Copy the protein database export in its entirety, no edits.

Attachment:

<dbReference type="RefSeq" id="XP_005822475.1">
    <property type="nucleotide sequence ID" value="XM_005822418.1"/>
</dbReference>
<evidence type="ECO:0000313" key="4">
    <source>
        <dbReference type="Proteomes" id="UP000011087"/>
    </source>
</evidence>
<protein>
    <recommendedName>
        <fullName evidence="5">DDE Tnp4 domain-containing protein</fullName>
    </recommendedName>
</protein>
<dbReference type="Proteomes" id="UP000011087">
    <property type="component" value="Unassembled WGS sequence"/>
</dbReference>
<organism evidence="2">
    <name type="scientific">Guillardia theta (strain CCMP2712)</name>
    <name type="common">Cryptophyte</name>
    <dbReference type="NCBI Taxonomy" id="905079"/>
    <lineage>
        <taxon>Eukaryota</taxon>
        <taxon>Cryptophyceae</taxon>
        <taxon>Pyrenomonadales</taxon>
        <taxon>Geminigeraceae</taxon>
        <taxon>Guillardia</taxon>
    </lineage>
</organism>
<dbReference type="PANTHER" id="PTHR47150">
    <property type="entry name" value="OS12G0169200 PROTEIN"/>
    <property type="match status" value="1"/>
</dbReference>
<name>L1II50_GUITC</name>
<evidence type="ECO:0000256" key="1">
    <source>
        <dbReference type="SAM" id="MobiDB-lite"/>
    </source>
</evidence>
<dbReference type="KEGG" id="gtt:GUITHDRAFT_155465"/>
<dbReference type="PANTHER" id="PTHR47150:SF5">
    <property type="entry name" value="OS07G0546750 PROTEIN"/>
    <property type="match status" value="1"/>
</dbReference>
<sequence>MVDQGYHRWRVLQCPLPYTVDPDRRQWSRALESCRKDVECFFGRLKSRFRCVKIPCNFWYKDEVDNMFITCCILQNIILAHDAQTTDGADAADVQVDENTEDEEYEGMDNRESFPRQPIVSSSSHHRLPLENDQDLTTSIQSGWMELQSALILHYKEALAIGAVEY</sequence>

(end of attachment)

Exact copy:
<dbReference type="RefSeq" id="XP_005822475.1">
    <property type="nucleotide sequence ID" value="XM_005822418.1"/>
</dbReference>
<evidence type="ECO:0000313" key="4">
    <source>
        <dbReference type="Proteomes" id="UP000011087"/>
    </source>
</evidence>
<protein>
    <recommendedName>
        <fullName evidence="5">DDE Tnp4 domain-containing protein</fullName>
    </recommendedName>
</protein>
<dbReference type="Proteomes" id="UP000011087">
    <property type="component" value="Unassembled WGS sequence"/>
</dbReference>
<organism evidence="2">
    <name type="scientific">Guillardia theta (strain CCMP2712)</name>
    <name type="common">Cryptophyte</name>
    <dbReference type="NCBI Taxonomy" id="905079"/>
    <lineage>
        <taxon>Eukaryota</taxon>
        <taxon>Cryptophyceae</taxon>
        <taxon>Pyrenomonadales</taxon>
        <taxon>Geminigeraceae</taxon>
        <taxon>Guillardia</taxon>
    </lineage>
</organism>
<dbReference type="PANTHER" id="PTHR47150">
    <property type="entry name" value="OS12G0169200 PROTEIN"/>
    <property type="match status" value="1"/>
</dbReference>
<name>L1II50_GUITC</name>
<evidence type="ECO:0000256" key="1">
    <source>
        <dbReference type="SAM" id="MobiDB-lite"/>
    </source>
</evidence>
<dbReference type="KEGG" id="gtt:GUITHDRAFT_155465"/>
<dbReference type="PANTHER" id="PTHR47150:SF5">
    <property type="entry name" value="OS07G0546750 PROTEIN"/>
    <property type="match status" value="1"/>
</dbReference>
<sequence>MVDQGYHRWRVLQCPLPYTVDPDRRQWSRALESCRKDVECFFGRLKSRFRCVKIPCNFWYKDEVDNMFITCCILQNIILAHDAQTTDGADAADVQVDENTEDEEYEGMDNRESFPRQPIVSSSSHHRLPLENDQDLTTSIQSGWMELQSALILHYKEALAIGAVEY</sequence>